December 05, 2019
The use of intensity modulated radiation therapy (IMRT) after lumpectomy in early-stage breast cancer is associated with an average $8499 more in Medicare expenditures yet yields no expected major clinical benefit compared with conventional radiotherapy, according to a study published online in PLoS One.
“In 2013, the American Society for Radiation Oncology (ASTRO) issued a Choosing Wisely recommendation against the routine use of IMRT for whole breast irradiation,” researchers wrote. “We evaluated IMRT use and subsequent impact on Medicare expenditure in the period immediately preceding this recommendation to provide a baseline measure of IMRT use and associated cost consequences.”
The study included 13,037 women with stage I or II breast cancer who received a lumpectomy within 6 months of diagnosis and radiotherapy within the 6-month period afterward. All of the women were Medicare beneficiaries, half had left-side breast cancer, and 19.8% received IMRT.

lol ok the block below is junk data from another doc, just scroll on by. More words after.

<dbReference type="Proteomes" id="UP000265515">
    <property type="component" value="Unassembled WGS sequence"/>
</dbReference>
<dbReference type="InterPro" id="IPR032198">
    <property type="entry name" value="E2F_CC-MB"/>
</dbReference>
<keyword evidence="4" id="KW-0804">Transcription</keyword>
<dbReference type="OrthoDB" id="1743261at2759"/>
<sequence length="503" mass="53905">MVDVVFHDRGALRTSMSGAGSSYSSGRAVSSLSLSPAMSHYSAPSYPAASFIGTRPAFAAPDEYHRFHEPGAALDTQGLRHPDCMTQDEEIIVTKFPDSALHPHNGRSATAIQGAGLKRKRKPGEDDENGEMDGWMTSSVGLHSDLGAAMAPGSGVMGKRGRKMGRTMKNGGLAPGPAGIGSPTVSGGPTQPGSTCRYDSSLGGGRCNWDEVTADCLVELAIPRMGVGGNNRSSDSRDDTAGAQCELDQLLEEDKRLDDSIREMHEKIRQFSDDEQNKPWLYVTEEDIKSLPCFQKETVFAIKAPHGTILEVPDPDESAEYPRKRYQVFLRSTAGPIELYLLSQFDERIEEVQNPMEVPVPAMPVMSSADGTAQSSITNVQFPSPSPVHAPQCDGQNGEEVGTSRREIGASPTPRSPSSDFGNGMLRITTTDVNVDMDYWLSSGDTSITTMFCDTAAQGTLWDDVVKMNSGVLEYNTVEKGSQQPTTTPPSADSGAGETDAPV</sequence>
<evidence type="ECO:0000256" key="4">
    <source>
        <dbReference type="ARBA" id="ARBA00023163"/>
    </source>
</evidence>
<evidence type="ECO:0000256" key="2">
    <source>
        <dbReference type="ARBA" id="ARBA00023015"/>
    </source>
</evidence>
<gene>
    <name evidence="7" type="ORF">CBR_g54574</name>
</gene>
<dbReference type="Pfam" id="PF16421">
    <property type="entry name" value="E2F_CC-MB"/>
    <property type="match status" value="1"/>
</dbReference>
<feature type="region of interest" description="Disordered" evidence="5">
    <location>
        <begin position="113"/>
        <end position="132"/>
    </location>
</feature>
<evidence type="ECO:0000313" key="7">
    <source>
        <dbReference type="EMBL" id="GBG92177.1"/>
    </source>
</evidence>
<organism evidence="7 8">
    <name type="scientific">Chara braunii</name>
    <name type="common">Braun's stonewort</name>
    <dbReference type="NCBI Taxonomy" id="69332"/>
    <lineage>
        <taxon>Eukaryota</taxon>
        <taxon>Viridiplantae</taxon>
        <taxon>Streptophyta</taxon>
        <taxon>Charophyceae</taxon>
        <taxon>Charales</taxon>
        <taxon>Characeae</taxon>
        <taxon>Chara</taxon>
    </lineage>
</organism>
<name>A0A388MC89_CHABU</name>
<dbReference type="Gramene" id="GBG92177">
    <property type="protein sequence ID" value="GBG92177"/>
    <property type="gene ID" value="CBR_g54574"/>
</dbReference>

Across the National Cancer Institute Surveillance, Epidemiology, and End Results Program (SEER) registries, use of IMRT ranged from 0% to 52%, according to the study. Factors associated with receiving IMRT were left-sided breast cancer, living in a big metropolitan area, living in an area with a median income of $90,000 or more, neutral or favorable local coverage determination, and free-standing treatment facility.
“Our findings clearly demonstrate the need for the 2013 Choosing Wisely recommendation,” researchers wrote, “as well how much room for improvement there is in reducing practice variation around IMRT after lumpectomy.”
Halasz LM, Patel SA, McDougall JA, et al. Intensity modulated radiation therapy following lumpectomy in early-stage breast cancer: patterns of use and cost consequences among Medicare beneficiaries [published online September 30, 2019]. PLoS One. 2019 September 30;14(9):e0222904. doi: 10.1371/journal.pone.0222904